NEW YORK (CBSNewYork) — We’re often warned that everything about us online lives forever, but that’s not the case in Europe.
People there can exercise their right to be forgotten, CBS2’s Cindy Hsu reported Wednesday.
Since 2014 people and companies in Europe have been able to ask Google to wipe them clean from any web search, thanks to a ruling by the continent’s top court.
“Google said over the past several years they’ve had more than 2.5 million requests for people to remove information about themselves from Google,” CNet’s Dan Ackerman said. “Now sometimes they say OK, but other times they say it’s in the public interest to have the information there so they say, no, we’re not going to remove that link.”
There are some who wish we had the right to be forgotten here in the United States.
“I certainly from middle school have strange or embarrassing posts that I wish weren’t still on the internet, but they are,” Astoria resident Kaila Arcenal said.
“If it’s your information online that you’re choosing to put out there you should also have the right to have that taken down,” added Dennis Hansen of Piscataway, New Jersey.
But the chances of that are slim.
“There’s definitely no legal right to be forgotten here in the U.S., especially as it concerns publishing information about somebody that’s a basic First Amendment issue,” CNet’s Ackerman said.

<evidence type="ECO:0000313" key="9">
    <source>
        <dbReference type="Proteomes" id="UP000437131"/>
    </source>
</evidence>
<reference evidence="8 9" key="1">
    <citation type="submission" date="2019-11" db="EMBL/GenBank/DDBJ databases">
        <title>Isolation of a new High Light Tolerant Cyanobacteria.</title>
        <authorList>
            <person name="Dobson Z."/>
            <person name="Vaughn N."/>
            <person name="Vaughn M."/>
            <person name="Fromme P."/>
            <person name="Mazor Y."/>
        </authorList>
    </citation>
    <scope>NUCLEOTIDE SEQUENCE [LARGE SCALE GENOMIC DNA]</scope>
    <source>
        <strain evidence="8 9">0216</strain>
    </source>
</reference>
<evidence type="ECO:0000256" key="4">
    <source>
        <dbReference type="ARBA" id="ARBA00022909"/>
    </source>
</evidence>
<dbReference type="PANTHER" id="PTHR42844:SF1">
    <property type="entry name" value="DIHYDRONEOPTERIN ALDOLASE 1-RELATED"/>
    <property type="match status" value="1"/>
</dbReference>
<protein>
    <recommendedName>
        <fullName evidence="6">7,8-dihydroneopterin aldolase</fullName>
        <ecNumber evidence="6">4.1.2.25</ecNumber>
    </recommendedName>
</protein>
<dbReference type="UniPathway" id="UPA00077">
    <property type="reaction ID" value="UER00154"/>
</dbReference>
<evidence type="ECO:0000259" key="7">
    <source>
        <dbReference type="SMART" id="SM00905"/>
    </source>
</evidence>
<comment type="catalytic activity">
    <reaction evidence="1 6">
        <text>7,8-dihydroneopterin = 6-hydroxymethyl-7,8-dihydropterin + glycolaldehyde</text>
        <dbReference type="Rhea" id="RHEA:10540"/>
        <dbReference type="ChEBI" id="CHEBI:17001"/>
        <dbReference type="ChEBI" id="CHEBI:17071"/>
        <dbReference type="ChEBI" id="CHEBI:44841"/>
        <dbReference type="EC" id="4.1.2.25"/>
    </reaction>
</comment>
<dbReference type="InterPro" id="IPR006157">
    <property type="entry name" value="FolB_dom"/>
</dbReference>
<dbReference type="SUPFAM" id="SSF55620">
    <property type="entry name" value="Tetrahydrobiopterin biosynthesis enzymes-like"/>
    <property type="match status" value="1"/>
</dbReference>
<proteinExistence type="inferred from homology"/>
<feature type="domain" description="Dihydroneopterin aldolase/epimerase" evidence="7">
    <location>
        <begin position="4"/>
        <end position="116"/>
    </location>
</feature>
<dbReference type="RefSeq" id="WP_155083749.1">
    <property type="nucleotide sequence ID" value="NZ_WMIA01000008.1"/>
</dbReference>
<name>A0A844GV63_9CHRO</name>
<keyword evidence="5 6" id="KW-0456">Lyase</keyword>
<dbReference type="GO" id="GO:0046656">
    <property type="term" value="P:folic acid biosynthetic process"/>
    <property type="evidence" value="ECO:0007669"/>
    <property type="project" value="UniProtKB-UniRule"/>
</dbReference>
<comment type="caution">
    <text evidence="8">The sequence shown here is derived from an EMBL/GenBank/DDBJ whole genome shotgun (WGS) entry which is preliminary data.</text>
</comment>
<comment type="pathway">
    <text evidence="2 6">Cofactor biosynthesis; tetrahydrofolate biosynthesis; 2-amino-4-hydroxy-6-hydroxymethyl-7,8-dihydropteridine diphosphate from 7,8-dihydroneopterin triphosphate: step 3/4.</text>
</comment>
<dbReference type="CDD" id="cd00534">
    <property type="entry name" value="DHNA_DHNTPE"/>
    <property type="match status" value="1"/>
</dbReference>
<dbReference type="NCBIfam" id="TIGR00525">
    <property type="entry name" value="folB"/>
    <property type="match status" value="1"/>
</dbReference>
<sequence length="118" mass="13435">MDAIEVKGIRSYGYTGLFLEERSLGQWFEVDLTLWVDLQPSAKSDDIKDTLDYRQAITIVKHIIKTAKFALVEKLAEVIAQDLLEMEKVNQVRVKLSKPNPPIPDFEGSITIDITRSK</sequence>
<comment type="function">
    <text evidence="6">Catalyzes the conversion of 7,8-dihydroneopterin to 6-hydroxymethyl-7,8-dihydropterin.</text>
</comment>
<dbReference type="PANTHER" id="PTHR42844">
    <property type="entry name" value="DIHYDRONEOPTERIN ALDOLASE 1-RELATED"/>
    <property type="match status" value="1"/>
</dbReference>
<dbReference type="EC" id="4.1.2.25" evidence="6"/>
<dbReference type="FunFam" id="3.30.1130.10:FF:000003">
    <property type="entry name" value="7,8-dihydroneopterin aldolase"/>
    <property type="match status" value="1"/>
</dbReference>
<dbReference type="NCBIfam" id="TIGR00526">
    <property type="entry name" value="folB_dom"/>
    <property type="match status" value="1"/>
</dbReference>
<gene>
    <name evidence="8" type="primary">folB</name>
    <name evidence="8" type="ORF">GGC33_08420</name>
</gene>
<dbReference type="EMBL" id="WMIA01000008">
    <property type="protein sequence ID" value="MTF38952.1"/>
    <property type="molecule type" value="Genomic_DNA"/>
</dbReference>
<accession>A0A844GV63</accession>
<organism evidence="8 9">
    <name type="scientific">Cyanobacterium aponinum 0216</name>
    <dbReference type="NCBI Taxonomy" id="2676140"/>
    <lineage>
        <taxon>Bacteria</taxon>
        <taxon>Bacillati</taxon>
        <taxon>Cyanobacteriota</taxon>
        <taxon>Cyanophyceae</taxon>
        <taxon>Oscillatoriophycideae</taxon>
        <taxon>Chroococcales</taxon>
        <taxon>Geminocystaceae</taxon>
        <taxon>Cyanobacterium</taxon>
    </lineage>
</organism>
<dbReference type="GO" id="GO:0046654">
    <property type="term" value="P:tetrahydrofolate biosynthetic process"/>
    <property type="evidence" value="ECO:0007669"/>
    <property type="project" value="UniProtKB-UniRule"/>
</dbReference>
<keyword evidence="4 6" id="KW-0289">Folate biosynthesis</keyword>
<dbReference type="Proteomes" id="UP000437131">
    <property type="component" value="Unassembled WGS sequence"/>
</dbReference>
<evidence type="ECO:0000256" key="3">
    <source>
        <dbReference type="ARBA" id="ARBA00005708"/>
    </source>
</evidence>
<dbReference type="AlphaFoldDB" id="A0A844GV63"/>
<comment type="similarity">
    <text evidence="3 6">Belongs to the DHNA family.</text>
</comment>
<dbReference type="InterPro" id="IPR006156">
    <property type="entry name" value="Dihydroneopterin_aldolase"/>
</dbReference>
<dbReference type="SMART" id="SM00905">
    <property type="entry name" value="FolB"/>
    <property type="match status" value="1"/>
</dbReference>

Harlem resident Christy LoPresto said she has tried to get her name off the web.
“Yeah, actually I find it hard. Sometimes I call certain companies and I say can you please take my name off of these listings,” LoPresto said.
Ackerman said search for your name on the web and find out what’s out there. If you pop up, go to the company’s website and try to opt out.
“Opting out of features on Facebook, like facial recognition tagging, which is new, is another great idea because then Facebook won’t look through other people’s photos and find you and tag you in them,” Ackerman said.
There are also lots of companies you can hire to scrub you from the web, but it’s tough for even the experts to get rid of everything.
Google said out of the nearly 2.5 million requests to remove links in Europe, it’s taken down about 43 percent of them.